California Agriculture, December 1947
Volume 1, Number 13
Califorina prune industry may face market adjustment
by S. W. Shear, George B. Alcorn
Not available – first paragraph follows: During the next few years the California prune industry will probably go through a period of difficult adjustment largely because of the poor and uncertain foreign market outlook. Demand for California dried prunes will have to be increased or bearing acreage and average production decreased before prices can be expected that, without government support, will encourage efficient growers to maintain most of the good prune orchards in the state. During the next few years prices and overall demand for California dried prunes will probably continue to be held down: 1. At home, by keen competition from very plentiful supplies of fruits and popular fruit products; 2. Abroad, by considerably lower commercial demand and imports for our prunes than prevailed before the war, particularly in European markets.
Research on granulation of valencia oranges shows only limited control measures exist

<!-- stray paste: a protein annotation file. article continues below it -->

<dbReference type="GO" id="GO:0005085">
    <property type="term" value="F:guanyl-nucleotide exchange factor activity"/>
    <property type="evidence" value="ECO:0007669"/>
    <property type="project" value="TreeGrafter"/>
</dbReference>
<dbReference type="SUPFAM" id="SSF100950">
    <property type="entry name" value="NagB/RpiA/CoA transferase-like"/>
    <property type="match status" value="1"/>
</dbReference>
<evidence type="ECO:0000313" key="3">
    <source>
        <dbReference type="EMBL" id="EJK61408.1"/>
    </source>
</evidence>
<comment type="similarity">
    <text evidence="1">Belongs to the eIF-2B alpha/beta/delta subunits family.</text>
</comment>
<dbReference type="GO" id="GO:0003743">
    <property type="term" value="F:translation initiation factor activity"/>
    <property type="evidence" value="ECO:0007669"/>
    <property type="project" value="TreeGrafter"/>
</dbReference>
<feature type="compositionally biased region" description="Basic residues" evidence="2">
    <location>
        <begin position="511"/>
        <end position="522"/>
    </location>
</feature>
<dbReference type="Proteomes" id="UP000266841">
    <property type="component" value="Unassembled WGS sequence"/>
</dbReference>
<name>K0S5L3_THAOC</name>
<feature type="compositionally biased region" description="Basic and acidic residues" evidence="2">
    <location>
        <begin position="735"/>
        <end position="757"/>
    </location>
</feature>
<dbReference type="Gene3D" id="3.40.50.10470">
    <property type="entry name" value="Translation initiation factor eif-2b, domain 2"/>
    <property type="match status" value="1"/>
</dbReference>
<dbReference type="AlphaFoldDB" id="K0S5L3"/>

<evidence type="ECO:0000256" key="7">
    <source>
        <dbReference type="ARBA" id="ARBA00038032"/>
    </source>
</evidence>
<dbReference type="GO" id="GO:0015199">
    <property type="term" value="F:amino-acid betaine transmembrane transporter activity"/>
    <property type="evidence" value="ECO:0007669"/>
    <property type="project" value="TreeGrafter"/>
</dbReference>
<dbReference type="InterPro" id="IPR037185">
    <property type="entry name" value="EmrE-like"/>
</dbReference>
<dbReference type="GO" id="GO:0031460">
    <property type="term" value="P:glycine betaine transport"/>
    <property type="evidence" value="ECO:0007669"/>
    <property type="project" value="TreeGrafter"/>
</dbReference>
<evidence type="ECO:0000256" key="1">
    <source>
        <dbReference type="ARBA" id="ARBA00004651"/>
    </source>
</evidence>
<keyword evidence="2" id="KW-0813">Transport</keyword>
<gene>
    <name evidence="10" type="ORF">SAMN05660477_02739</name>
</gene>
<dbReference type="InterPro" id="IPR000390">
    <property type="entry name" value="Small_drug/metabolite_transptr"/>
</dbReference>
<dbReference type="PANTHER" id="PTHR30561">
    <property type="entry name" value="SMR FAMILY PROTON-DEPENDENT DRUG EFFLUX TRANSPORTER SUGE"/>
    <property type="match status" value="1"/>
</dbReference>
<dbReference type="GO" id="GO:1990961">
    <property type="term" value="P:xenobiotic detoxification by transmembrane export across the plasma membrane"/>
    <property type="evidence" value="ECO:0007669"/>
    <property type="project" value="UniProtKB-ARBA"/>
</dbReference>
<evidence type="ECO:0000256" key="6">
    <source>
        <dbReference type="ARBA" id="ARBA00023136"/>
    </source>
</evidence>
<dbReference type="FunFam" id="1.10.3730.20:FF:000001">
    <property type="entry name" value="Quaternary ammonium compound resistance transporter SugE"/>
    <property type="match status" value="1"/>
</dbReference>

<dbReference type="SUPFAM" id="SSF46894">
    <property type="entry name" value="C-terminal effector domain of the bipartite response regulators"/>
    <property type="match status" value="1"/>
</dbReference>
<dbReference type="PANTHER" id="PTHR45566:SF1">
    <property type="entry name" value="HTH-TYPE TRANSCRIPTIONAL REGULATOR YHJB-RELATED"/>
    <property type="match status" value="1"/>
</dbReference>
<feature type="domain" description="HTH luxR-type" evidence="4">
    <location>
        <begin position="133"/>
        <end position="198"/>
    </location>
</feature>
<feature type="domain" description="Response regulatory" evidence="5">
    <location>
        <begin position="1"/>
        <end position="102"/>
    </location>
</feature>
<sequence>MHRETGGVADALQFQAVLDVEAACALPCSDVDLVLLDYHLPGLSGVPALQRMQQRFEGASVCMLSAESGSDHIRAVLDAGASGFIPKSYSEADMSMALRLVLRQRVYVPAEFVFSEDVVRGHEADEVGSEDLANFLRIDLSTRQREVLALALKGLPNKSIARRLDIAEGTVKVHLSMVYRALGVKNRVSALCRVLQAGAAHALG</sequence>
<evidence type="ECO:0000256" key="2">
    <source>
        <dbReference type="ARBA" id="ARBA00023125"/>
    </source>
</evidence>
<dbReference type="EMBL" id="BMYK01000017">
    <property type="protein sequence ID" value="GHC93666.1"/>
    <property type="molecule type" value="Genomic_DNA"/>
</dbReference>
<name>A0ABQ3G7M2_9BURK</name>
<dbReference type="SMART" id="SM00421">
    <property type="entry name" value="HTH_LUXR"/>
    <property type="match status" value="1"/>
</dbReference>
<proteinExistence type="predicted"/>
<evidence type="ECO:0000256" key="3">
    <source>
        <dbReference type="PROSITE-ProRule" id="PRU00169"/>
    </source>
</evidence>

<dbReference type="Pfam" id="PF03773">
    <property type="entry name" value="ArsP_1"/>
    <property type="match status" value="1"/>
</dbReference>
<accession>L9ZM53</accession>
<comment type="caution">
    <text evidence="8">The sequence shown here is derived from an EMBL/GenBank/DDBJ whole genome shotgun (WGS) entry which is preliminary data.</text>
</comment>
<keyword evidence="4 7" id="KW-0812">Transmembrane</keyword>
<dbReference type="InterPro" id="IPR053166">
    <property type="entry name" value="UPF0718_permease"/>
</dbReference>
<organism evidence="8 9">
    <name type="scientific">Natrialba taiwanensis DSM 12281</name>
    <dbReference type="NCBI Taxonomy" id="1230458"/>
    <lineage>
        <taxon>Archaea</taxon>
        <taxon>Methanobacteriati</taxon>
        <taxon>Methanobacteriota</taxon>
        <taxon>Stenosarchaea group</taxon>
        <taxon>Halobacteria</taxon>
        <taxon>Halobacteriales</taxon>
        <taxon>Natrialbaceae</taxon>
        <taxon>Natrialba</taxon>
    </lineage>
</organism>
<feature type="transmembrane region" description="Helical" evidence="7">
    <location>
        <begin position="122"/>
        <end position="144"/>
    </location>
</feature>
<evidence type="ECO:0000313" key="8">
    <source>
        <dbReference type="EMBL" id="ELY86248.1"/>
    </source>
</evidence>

by E. T. Bartholomew, W. B. Sinclair, F. M. Turrell
Not available – first paragraph follows: Granulation of Valencia oranges is not caused by a fungus, a virus, or a bacterium. It is definitely related to the growth activity of the tree and fruit.
Poultrymen may have more market competition ahead
by E. C. Voorhies
Not available – first paragraph follows: We must ship in eggs from other states. This puts the local producer in a favorable position because he gets a better price, and the consumer gets better eggs. The top quality ones are no longer shipped to eastern markets. Our in-shipments, on the other hand, do not come only from the Western states, as formerly, but in increasing numbers from those farther east, mainly the Mississippi Valley.
Ladybirds, lacewings, parasites tested as long-tailed mealybug controls in California citrus
by Paul DeBach, C. A. Fleschner
Not available – first paragraph follows: The long-tailed mealybug, Pseudo-coccus longispinus, is a relatively recent pest of citrus and occurs principally in coastal areas of Orange, Los Angeles, and Ventura counties.
Farm income reflected by farm real estate values—surveys indicate suitable use of soils
by Sidney Hoos, R. Earl Storie
The following extracts are from addresses before the Annual Convention of the National Association of Real Estate Boards, San-Francisco. November ir, 1947.
Value of poultry improvement plans to producers and buyers of chicks, poults, eggs defined
by A. S. Rosenwald
Not available – first paragraph follows: “Caveat emptor, let the buyer beware,” is an old adage which no longer need challenge poultrymen buying chicks, poults, or hatching eggs.
Beet by-products in mixed rations as livestock feed